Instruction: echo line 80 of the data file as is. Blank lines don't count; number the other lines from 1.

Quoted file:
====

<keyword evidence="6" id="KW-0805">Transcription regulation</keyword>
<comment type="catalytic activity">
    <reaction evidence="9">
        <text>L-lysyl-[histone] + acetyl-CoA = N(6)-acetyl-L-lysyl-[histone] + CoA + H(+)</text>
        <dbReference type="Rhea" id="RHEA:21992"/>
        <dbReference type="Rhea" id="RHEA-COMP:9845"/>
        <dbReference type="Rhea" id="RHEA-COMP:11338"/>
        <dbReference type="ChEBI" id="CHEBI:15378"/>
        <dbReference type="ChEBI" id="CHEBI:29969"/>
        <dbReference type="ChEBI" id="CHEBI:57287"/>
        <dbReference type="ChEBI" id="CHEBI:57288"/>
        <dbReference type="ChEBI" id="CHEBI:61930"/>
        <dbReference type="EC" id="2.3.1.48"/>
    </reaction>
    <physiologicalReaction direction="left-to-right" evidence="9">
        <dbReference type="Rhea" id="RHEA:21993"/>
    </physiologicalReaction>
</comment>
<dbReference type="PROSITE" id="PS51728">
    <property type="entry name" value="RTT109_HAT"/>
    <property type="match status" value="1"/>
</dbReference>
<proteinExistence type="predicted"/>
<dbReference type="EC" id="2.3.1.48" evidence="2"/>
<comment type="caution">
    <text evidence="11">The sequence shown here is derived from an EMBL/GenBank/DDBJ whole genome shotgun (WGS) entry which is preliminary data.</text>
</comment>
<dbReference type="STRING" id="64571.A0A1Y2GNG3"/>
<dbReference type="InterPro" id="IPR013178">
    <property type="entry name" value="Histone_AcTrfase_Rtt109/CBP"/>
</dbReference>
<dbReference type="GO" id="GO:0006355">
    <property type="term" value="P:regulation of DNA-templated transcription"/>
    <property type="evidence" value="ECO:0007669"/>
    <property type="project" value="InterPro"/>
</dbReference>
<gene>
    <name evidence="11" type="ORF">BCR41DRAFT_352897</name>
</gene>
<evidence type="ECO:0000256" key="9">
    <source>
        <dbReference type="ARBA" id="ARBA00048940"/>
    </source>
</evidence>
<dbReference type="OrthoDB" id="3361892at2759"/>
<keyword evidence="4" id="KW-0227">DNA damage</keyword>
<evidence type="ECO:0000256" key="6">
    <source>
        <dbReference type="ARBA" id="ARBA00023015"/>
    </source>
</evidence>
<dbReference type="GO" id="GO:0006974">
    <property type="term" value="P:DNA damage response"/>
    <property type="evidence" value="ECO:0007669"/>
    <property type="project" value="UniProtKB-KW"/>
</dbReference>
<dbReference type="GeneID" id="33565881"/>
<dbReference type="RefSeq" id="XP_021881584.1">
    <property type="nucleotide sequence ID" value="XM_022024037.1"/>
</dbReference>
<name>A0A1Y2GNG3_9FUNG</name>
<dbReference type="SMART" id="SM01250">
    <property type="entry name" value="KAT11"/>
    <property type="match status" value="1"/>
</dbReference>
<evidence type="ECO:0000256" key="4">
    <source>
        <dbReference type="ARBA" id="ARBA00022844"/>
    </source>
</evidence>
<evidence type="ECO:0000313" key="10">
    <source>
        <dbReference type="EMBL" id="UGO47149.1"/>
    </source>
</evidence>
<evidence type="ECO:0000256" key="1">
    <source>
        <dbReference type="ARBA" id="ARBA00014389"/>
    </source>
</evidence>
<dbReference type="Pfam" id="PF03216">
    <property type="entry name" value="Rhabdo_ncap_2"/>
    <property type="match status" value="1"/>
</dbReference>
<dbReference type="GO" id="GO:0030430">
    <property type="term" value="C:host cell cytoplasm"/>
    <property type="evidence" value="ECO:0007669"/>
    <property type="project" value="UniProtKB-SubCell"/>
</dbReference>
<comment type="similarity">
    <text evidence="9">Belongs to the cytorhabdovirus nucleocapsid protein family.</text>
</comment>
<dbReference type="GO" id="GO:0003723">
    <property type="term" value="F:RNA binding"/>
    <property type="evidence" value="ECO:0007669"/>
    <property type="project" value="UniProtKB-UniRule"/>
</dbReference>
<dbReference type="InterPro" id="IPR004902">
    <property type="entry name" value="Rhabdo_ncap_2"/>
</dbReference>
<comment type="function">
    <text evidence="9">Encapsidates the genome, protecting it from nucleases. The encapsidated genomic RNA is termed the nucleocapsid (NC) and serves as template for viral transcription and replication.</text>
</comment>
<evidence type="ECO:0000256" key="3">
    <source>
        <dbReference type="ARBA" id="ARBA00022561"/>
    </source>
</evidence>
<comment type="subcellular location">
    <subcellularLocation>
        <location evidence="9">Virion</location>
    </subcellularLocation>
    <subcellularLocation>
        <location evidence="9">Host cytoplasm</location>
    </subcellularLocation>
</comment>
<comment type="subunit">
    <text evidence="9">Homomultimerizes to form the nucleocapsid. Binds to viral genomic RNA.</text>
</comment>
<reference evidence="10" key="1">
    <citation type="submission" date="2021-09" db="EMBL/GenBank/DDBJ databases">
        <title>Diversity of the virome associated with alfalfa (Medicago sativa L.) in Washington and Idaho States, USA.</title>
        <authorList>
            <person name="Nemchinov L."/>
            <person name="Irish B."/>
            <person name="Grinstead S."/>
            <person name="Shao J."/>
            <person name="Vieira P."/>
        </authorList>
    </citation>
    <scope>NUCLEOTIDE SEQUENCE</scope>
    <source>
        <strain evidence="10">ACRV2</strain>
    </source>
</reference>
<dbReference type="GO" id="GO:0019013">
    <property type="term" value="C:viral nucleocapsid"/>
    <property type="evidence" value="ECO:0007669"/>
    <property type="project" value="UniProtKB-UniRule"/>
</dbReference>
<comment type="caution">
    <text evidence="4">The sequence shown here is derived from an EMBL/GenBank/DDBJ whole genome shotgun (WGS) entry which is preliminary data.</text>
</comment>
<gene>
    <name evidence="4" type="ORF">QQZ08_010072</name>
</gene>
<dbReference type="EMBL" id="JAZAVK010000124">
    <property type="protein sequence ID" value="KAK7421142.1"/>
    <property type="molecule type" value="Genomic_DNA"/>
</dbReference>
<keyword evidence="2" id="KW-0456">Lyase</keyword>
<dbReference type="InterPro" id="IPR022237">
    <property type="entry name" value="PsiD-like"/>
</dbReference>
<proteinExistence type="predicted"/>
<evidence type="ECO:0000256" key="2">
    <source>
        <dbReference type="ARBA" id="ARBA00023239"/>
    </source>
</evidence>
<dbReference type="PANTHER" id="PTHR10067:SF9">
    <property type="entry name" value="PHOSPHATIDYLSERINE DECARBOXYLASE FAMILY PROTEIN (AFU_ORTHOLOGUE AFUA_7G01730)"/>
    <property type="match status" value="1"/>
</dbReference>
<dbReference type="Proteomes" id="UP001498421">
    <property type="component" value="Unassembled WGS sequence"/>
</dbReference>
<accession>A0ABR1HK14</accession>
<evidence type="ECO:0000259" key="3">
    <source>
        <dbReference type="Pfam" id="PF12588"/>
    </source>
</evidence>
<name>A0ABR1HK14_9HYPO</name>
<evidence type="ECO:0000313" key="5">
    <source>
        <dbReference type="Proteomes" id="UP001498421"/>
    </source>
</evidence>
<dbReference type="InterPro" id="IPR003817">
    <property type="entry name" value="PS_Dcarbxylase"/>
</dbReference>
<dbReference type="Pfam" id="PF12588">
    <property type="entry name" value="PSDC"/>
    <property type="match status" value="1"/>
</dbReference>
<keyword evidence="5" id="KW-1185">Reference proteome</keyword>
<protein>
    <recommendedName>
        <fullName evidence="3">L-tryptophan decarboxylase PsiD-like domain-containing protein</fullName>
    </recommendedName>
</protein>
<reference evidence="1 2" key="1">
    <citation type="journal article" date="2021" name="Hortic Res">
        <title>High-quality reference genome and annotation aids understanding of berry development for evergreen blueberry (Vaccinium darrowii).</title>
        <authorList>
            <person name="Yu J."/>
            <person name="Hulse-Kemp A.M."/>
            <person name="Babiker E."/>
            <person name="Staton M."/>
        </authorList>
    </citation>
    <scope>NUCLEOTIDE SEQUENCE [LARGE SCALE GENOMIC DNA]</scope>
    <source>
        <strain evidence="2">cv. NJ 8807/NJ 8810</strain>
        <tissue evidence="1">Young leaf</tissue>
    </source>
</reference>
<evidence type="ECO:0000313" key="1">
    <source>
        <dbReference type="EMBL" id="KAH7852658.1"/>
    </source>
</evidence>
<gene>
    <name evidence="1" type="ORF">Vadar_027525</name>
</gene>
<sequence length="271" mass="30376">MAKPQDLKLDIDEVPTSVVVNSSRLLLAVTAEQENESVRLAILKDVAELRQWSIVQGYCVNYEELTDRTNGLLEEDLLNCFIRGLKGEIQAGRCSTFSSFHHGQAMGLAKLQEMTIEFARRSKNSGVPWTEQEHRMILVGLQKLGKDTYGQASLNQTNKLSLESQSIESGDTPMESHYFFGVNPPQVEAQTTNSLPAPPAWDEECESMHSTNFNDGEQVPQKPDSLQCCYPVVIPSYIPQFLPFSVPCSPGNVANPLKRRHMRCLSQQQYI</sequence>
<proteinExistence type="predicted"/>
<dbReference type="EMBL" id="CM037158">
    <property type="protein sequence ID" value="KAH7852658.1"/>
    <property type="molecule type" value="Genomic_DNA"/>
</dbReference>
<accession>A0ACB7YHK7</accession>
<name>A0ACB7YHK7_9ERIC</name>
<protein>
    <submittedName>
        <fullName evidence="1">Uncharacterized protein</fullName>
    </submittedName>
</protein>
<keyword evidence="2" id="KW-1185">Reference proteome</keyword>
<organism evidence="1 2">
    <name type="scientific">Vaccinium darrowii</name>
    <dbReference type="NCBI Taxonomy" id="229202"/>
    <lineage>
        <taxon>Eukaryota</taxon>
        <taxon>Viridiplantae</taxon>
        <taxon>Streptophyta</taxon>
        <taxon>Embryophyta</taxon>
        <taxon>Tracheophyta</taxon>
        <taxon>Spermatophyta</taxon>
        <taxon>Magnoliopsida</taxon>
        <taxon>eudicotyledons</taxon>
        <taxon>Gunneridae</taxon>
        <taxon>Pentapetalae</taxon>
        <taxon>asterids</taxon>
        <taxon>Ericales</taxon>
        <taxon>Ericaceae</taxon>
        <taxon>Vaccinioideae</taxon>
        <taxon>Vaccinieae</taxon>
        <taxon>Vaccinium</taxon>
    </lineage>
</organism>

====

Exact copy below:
</evidence>